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This is the hundred and twenty eighth release from Big Finish in their range of full cast audio adventures starring classic Doctor Whos. It stars Peter Davison as Five and Sarah Sutton as Nyssa. There are four episodes, roughly 25-30 minutes each, complete with cliffhangers and original theme music between each. Two episodes per disc on 2 discs, and a short booklet with some pictures of the cast and production notes. This is the second in a trilogy of three linked adventures centred around the village of Stockbridge. There are some interviews with cast and crew at the end of the first disc. There is a treat for regular listeners in the form of the ninth 10 minute segment of a twelve part adventure called `The Three Companions' on the end of disc 2.

This story follows directly from the events of `Castle of Fear', though it has a much more serious tone. The Doctor and Nyssa find themselves in twentieth century Stockbridge, but the date is hard to pin down and the days seem to be repeating themselves over and over.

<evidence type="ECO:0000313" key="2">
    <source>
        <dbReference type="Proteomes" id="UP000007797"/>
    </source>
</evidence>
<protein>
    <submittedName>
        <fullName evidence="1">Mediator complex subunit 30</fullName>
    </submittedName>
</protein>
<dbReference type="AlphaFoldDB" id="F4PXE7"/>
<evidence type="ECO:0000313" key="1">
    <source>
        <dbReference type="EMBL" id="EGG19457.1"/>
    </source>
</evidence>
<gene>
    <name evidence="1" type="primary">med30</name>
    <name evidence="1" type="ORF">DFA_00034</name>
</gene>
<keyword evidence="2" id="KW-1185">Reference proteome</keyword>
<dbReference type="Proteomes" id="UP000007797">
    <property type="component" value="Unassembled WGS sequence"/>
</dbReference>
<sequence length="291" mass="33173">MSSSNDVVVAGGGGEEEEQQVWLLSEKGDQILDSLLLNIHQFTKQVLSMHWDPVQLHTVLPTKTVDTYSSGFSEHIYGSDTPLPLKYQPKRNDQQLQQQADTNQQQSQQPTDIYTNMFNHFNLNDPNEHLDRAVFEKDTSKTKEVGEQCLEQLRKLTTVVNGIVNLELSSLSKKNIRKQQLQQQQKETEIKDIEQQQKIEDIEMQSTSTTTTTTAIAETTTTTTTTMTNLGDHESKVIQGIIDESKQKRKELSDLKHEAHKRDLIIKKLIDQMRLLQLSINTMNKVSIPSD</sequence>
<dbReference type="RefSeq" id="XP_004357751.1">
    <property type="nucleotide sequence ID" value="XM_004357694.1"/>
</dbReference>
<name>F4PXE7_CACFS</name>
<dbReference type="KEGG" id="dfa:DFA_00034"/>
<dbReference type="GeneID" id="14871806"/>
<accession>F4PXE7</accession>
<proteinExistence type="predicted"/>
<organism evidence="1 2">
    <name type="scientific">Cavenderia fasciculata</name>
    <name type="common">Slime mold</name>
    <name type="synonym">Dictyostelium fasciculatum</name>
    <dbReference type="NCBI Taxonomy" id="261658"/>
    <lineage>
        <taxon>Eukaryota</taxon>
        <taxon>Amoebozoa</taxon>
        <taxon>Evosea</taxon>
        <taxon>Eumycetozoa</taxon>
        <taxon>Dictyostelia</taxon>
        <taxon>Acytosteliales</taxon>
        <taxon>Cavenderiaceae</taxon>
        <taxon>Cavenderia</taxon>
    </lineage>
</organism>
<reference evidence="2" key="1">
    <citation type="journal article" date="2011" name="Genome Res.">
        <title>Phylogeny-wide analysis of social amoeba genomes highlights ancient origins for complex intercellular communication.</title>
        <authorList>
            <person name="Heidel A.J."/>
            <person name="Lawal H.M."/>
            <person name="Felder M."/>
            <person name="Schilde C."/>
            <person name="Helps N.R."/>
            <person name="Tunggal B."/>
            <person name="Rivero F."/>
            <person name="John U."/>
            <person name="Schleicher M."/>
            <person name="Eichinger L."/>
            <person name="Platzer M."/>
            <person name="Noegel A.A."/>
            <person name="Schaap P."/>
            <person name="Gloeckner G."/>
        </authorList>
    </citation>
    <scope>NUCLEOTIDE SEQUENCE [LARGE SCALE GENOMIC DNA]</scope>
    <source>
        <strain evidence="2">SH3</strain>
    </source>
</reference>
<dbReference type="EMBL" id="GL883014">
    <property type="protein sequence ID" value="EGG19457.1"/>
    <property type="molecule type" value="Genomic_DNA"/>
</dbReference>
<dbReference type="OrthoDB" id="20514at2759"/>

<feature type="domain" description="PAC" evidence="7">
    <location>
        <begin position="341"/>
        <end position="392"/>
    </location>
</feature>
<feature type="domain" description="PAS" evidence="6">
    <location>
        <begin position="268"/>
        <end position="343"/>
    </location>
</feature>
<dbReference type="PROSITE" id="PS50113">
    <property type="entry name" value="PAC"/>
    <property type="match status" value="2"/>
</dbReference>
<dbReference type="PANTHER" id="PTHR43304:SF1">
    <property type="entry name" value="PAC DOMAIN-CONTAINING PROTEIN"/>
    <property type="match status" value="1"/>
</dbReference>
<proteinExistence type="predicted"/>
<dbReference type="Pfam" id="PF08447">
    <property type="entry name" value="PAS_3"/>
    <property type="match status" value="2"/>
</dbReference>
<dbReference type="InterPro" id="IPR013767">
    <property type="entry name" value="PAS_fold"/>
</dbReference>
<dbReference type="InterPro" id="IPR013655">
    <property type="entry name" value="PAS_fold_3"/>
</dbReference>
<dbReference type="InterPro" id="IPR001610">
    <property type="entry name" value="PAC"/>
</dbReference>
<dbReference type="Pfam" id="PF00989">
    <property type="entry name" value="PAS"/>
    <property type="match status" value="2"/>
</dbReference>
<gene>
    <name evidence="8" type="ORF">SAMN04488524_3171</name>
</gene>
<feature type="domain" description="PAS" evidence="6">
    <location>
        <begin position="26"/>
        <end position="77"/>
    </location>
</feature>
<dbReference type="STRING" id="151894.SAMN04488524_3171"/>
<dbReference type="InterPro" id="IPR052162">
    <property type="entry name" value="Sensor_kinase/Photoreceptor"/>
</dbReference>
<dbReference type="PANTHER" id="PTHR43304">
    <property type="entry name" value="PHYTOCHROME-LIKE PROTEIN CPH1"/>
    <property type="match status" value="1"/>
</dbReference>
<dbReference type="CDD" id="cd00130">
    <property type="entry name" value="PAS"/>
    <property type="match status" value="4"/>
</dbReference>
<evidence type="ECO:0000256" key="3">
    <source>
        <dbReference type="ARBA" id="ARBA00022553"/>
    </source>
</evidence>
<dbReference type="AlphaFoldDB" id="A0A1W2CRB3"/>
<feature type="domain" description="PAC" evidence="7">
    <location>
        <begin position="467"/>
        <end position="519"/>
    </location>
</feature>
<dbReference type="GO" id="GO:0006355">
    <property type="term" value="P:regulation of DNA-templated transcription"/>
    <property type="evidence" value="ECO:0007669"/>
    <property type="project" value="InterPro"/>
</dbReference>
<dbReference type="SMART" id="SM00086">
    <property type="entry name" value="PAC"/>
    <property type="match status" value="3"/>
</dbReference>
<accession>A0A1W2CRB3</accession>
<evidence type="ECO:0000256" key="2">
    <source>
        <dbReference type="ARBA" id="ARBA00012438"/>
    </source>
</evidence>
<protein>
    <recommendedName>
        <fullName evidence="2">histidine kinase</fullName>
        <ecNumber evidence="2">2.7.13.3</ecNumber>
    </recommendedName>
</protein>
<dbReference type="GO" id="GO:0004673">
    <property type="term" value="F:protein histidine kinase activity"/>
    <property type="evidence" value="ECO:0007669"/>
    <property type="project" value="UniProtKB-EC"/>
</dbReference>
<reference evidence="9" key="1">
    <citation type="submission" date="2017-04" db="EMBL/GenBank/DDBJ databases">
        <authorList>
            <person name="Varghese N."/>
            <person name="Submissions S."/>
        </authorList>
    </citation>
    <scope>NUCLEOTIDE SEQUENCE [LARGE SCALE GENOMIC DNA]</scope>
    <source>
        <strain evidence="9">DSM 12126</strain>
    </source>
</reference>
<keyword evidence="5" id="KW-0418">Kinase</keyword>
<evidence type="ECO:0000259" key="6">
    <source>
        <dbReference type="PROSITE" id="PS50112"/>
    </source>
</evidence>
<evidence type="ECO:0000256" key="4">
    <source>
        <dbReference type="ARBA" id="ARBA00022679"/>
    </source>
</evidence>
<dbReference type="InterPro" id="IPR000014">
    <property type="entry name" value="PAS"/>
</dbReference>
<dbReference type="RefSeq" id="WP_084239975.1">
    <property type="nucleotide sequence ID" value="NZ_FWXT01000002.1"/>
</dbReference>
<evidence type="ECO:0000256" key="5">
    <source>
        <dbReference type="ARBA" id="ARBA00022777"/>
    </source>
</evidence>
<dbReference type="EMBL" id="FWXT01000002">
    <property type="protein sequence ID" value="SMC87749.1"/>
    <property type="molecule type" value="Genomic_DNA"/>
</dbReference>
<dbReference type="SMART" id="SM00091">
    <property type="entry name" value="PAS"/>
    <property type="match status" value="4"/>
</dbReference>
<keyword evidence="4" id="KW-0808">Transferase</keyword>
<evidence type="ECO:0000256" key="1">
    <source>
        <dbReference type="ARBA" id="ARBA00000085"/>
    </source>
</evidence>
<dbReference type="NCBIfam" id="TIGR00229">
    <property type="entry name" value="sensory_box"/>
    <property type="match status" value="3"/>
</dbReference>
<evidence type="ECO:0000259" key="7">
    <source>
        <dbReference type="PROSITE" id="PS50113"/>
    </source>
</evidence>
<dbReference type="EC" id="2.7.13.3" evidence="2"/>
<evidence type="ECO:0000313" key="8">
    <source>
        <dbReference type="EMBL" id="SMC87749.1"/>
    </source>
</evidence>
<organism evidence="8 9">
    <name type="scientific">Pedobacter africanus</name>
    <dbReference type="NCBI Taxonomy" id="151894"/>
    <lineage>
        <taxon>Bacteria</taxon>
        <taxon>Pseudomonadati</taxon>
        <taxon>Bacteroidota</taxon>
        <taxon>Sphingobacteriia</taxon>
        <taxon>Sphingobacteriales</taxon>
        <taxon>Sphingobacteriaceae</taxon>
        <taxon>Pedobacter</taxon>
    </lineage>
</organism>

This is a clever story revolving around some hard core SF time travel concepts. It is important for all the pieces to fit together and the team have done a superb job of ensuring that they do. Davison and Sutton are on form as Five and Nyssa, confused and trying to get to the heart of the mystery. They are aided by a superb Mark Williams as Maxwell Edison, the rather strange chap who believes in aliens, and one day just happens to be proven right when he bumps into the Doctor. His role is central to the story, and Williams fills it with jus the right degree of tragic pathos to prevent it being too humorous and make it the lynch pin on which the adventure rests. The whole piece has an elegiac tone, mournful and sombre, leavened by a touch of humour. It has a very intelligent script, and is a pleasure to listen to.

An excellent follow up to Castle of Fear, 5 stars for this intriguing and thought provoking adventure.
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on 11 September 2010